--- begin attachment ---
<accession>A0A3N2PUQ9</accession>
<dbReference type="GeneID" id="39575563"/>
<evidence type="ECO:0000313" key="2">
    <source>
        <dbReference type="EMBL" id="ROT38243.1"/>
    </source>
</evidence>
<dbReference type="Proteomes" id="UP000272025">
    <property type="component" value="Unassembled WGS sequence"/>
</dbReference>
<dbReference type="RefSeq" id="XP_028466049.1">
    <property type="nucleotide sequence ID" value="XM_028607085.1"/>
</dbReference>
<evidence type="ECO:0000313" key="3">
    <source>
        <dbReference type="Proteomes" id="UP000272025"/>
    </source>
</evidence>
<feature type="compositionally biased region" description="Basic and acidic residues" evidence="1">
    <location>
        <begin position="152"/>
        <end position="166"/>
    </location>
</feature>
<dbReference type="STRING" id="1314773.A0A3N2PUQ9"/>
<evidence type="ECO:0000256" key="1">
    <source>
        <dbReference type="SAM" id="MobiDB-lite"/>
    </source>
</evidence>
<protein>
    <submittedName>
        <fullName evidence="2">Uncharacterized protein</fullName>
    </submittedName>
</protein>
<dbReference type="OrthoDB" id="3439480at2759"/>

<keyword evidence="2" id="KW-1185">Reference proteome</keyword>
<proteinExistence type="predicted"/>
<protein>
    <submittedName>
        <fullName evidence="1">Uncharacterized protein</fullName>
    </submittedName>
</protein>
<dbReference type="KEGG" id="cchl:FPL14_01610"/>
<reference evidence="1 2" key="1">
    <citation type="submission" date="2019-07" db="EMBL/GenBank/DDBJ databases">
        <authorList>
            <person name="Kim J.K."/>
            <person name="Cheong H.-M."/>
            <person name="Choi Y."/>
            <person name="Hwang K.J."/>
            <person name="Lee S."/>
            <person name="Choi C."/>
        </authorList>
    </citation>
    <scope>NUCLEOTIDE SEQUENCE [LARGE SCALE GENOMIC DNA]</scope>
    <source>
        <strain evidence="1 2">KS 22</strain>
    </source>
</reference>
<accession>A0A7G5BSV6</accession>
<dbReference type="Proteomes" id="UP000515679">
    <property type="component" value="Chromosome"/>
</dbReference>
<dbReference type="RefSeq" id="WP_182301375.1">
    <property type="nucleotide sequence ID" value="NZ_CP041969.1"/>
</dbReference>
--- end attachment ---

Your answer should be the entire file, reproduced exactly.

<accession>A0A3N2PUQ9</accession>
<dbReference type="GeneID" id="39575563"/>
<evidence type="ECO:0000313" key="2">
    <source>
        <dbReference type="EMBL" id="ROT38243.1"/>
    </source>
</evidence>
<dbReference type="Proteomes" id="UP000272025">
    <property type="component" value="Unassembled WGS sequence"/>
</dbReference>
<dbReference type="RefSeq" id="XP_028466049.1">
    <property type="nucleotide sequence ID" value="XM_028607085.1"/>
</dbReference>
<evidence type="ECO:0000313" key="3">
    <source>
        <dbReference type="Proteomes" id="UP000272025"/>
    </source>
</evidence>
<feature type="compositionally biased region" description="Basic and acidic residues" evidence="1">
    <location>
        <begin position="152"/>
        <end position="166"/>
    </location>
</feature>
<dbReference type="STRING" id="1314773.A0A3N2PUQ9"/>
<evidence type="ECO:0000256" key="1">
    <source>
        <dbReference type="SAM" id="MobiDB-lite"/>
    </source>
</evidence>
<protein>
    <submittedName>
        <fullName evidence="2">Uncharacterized protein</fullName>
    </submittedName>
</protein>
<dbReference type="OrthoDB" id="3439480at2759"/>

<keyword evidence="2" id="KW-1185">Reference proteome</keyword>
<proteinExistence type="predicted"/>
<protein>
    <submittedName>
        <fullName evidence="1">Uncharacterized protein</fullName>
    </submittedName>
</protein>
<dbReference type="KEGG" id="cchl:FPL14_01610"/>
<reference evidence="1 2" key="1">
    <citation type="submission" date="2019-07" db="EMBL/GenBank/DDBJ databases">
        <authorList>
            <person name="Kim J.K."/>
            <person name="Cheong H.-M."/>
            <person name="Choi Y."/>
            <person name="Hwang K.J."/>
            <person name="Lee S."/>
            <person name="Choi C."/>
        </authorList>
    </citation>
    <scope>NUCLEOTIDE SEQUENCE [LARGE SCALE GENOMIC DNA]</scope>
    <source>
        <strain evidence="1 2">KS 22</strain>
    </source>
</reference>
<accession>A0A7G5BSV6</accession>
<dbReference type="Proteomes" id="UP000515679">
    <property type="component" value="Chromosome"/>
</dbReference>
<dbReference type="RefSeq" id="WP_182301375.1">
    <property type="nucleotide sequence ID" value="NZ_CP041969.1"/>
</dbReference>